Walking through Old Town, we came to Vilnius' great Cathedral, bell tower, and square, at the city center. Just above it is a castle, built by Grand Duke Gediminas, who established Vilnius in the 14th century. The view from there is spectacular.







In Cathedral Squre, there is a special tile.  It was the starting point of a human chain of 2 million people who linked arms from Vilnius all the way to Tallinn, Estonia in 1989 as a remarkable peaceful protest against Soviet occupation.  Today, people go to this square and turn in a full circle, 360 degrees, while making a wish.  The notion is that if the dream of independence could come true, as it did, then this place has the power to make wishes come true for others. . .


We walked through Literatu Gatve--a street honoring literary figures with a connection to Vilnius and Lithuania.  It's a marvelous place.  I was drawn to the square honoring Moishe Kulbak, whose Yiddish poem "Vilna" is a classic.  Here's the ending:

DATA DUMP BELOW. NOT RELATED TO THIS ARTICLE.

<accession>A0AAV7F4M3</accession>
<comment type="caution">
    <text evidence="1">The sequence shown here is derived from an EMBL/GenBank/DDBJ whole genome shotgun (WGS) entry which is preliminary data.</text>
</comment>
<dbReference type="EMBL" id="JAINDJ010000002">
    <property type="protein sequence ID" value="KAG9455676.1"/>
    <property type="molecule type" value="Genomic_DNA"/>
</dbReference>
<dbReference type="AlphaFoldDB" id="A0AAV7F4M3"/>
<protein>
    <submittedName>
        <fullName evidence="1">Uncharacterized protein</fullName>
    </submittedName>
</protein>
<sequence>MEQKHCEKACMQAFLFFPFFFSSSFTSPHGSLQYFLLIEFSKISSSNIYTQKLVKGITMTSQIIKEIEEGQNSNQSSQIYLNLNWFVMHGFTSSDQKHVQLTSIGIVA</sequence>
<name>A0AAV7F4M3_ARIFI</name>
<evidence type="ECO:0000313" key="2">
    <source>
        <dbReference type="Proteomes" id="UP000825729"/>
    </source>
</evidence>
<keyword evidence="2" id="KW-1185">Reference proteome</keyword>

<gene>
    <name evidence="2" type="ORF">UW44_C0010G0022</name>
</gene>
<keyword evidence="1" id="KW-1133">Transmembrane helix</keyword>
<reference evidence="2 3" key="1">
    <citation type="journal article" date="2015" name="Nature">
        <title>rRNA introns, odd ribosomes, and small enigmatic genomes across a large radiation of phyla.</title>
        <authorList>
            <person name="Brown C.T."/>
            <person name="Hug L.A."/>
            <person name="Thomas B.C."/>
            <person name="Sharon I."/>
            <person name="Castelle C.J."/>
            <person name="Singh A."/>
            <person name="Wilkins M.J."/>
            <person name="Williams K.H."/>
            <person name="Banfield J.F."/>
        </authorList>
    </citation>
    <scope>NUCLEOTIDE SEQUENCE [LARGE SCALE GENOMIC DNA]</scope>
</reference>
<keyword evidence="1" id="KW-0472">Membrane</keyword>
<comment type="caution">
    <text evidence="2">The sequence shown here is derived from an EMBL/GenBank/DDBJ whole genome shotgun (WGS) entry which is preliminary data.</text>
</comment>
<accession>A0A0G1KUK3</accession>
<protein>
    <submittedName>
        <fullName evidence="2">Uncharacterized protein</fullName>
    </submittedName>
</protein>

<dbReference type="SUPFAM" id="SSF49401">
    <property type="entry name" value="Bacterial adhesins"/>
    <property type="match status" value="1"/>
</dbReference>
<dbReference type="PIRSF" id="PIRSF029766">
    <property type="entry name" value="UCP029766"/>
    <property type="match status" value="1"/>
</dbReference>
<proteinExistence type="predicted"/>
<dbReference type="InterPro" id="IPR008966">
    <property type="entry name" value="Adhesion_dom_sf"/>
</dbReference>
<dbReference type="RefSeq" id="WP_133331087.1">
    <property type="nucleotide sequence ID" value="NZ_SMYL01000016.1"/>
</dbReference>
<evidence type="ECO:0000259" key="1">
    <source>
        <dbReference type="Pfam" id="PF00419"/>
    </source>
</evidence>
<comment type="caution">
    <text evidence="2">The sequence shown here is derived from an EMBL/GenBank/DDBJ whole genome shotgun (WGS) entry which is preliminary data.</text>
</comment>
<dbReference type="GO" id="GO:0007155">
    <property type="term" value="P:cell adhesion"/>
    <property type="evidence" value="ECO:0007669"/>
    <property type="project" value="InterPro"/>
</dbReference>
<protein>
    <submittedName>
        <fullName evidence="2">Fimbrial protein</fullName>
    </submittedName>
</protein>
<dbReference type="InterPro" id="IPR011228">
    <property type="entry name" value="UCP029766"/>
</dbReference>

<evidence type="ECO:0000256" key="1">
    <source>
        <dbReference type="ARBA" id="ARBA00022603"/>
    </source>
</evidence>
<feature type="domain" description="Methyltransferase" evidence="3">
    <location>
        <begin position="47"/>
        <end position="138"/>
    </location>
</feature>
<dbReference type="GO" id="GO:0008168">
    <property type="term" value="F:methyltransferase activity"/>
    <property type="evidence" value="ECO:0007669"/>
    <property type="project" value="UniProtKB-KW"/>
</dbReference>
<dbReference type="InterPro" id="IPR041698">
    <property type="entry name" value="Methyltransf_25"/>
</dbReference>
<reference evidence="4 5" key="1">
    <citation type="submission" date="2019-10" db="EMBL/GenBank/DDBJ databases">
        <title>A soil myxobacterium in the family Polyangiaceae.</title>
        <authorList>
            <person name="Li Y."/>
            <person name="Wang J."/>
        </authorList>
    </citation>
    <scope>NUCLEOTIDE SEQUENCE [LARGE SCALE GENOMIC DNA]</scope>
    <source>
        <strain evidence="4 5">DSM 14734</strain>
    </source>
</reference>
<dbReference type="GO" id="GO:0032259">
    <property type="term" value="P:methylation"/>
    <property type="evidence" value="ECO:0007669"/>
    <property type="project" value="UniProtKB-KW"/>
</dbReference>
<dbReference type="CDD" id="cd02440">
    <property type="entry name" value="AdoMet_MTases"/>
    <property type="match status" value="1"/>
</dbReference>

You are a dark amulet set in Lithuania.
Figures smolder faintly in the restless stone.
Lucid white sages of a distant radiance,
Small, hard bones that were polished by toil. 
The red tunic of the steely Bundist.
The blue student who listens to gray Bergelson--
Yiddish is the homely crown of the oak leaf
Over the gates, sacred and profane, into the city.
Gray Yiddish is the light that twinkles in the window.
Like a wayfarer who breaks his journey beside an old well,
I sit and listen to the rough voice of Yiddish.
Is that the reason why my blood is so turbulent?
I am the city: the thousand narrow doors into the universe,
Roof over roof, to the muddy-cold blue.
I am the black flame, hungry, licking at these walls--
That glows in the eyes of the Litvak in an alien land.
I am the grayness!  I am the black flame!  I am the city!

And, on the old synagogue, a frozen water carrier,
Small beard tilted, stands counting the stars.





We ended the afternoon walking through the entrancing Bernardinu Gardens and then having a bagel at Vilnius' only Jewish bagel shop, with a stop by a statue of American rocker Frank Zappa, whose iconoclastic non-conformity made him a hero to the Lithuanian independence movement.  It was a wonderful, puzzling, beautiful and paradoxical day that I will long contemplate.




Tomorrow, on to the river!